Though an ambiguous stroke-order entry system or a handwriting recognition engine may not be able to determine definitively which handwritten stroke was intended, the combination of the acoustic interpretation and the stroke interpretation sufficiently disambiguates the two modalities of input to offer the user the intended character. And as noted previously for alphabetic language speech input correction, after the user selects the corrected ideographic character the method may include the step of reconsidering the following character in light of the corrected context and/or how the original acoustic vectors map to the end of the corrected character and the beginning of the following character. Due to the corrections, the speech recognition system may also determine that a momentary pause is less likely to have represented a delimiter between words or phrases, and so reinterprets the utterance and displays it as a series of characters representing a single word or phrase instead of two separate words or phrases; or vice-versa.

The combination of speech recognition and ambiguous entry has other benefits. In a noisy environment, such as on a city sidewalk, in a busy cafeteria, or on a construction site, for example, the speech recognition accuracy may fall below a level acceptable to the user. Or, in a quiet environment, such as in a library or during a meeting, or when the subject matter is private or sensitive, it may be unacceptable to use speech dictation. The user then has the ambiguous input system as a fallback for free text entry. In addition, it is challenging to recognize or spell out a word that the speech recognition system doesn't have in its vocabulary, whereas the ambiguous input system typically offers a reliable means to type any character sequence and add it to its vocabulary. In addition, the speech recognition engine may be used to select a word from the list of candidates displayed by the ambiguous input system.

In one embodiment of the invention, the word or phrase interpretations are ordered relative to the frequency of those words or phrases in common use of the language. In one embodiment of the invention, the ordering is adapted, continuously or on occasion, to the user's frequency and/or recency of use of each word or phrase relative to the others.

In one embodiment of the invention, word completions or predictions that match the keystrokes or stylus taps entered thus far are offered along with the other word interpretations, to make retyping of corrections and additional words faster and easier. In one embodiment of the invention, diacritics such as vowel accents are placed on the proper characters of the word being spoken or corrected without the user indicating that a diacritic mark is needed.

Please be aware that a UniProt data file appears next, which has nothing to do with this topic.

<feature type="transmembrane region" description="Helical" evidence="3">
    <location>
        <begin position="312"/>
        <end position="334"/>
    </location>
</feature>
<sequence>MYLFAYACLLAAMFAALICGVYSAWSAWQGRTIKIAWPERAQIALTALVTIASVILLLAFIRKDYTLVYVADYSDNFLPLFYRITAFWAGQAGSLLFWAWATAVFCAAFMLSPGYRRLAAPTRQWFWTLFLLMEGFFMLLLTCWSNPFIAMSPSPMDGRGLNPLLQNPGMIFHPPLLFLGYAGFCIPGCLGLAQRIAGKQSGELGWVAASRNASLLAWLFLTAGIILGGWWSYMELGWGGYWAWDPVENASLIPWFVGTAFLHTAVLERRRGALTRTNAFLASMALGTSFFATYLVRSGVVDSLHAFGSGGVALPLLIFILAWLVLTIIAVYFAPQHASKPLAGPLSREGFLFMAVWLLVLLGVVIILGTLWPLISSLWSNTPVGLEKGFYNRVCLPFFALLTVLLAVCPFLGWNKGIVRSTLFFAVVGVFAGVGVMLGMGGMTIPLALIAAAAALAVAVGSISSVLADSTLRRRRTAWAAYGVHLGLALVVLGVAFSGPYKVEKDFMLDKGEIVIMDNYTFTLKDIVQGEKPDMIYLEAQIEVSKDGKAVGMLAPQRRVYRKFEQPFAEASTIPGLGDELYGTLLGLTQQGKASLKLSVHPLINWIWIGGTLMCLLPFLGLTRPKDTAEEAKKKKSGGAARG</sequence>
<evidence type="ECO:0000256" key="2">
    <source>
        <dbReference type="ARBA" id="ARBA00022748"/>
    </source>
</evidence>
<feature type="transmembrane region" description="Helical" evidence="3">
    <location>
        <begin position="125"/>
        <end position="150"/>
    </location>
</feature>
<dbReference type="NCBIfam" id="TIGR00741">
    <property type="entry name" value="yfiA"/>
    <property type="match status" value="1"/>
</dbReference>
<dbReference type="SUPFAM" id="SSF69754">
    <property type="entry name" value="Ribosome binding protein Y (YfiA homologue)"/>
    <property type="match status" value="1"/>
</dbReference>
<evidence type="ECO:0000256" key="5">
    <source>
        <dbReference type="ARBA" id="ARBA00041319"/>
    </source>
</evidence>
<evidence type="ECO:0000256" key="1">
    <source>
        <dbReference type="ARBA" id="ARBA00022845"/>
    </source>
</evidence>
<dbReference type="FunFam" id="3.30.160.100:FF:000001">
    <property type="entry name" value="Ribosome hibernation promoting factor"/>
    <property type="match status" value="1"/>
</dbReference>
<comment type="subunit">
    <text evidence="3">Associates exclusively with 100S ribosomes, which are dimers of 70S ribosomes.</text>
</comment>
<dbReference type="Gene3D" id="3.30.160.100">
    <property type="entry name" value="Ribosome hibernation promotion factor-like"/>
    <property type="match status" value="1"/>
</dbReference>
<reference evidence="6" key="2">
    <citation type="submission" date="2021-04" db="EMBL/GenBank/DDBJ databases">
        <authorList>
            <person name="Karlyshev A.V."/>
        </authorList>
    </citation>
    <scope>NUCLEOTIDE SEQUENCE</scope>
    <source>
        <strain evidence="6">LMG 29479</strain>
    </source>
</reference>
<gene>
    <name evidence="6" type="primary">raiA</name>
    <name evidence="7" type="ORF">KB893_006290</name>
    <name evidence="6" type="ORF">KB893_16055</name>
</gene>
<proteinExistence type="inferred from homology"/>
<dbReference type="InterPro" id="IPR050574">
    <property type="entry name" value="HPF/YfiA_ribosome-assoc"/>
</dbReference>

In one embodiment of the invention, some or all of the inputs from the alternative modality are not ambiguous. This may reduce or remove the need for the disambiguation engine 115 in FIG. 1 but still requires the multimodal disambiguation engine 117 to reinterpret the vectors or phoneme tags of the word or phrase being corrected in light of the new input sequence entered thus far.

In one embodiment of the invention, such as when the ambiguous input system is an auto-correcting keyboard displayed on a touch-screen device, each character that is the best interpretation of the user's input during correction or retyping, such as the closest character to each stylus tap, forms a sequence that the system displays as an unambiguous interpretation, which the user may select if the desired word is not in the vocabulary.

In one embodiment of the invention, such as when the ambiguous input system is utilizing a reduced keyboard such as a standard phone keypad, the unambiguous interpretation is a two-key or multi-tap interpretation of the key sequence.

In one embodiment of the invention, the unambiguous interpretation is added to the vocabulary if the user selects it for correction or output. In one embodiment of the invention, the recognized or corrected word or unambiguous interpretation identifies a replacement word or phrase for output, such as an abbreviation for a longer phrase or an acceptable substitute for a term of profanity. In one embodiment of the invention, the system adapts to systematic differences between the user's input, e.g. tap location or slant of the handwritten shape, and the intended characters or words, based on the subsequent word or phrase interpretations actually selected by the user.

In one embodiment of the invention, the user invokes a mode in which the utterances are recognized as discrete characters, e.g., a letter, digit, or punctuation symbol. The character sequence may be added to the vocabulary if it is novel. In one embodiment of the invention, alternate words for spelling, e.g. “Alpha Tango Charlie” or “A as in Andy, P as in Paul”, are recognized as discrete characters.

In one embodiment of the invention, the system may choose to disregard the vectors or phonetic tags when they no longer provide useful guidance for reinterpretation or disambiguation. In one embodiment of the invention, the system provides a means, e.g. a key or gesture, for the user to dismiss some or all of the acoustic data associated with the recognized words.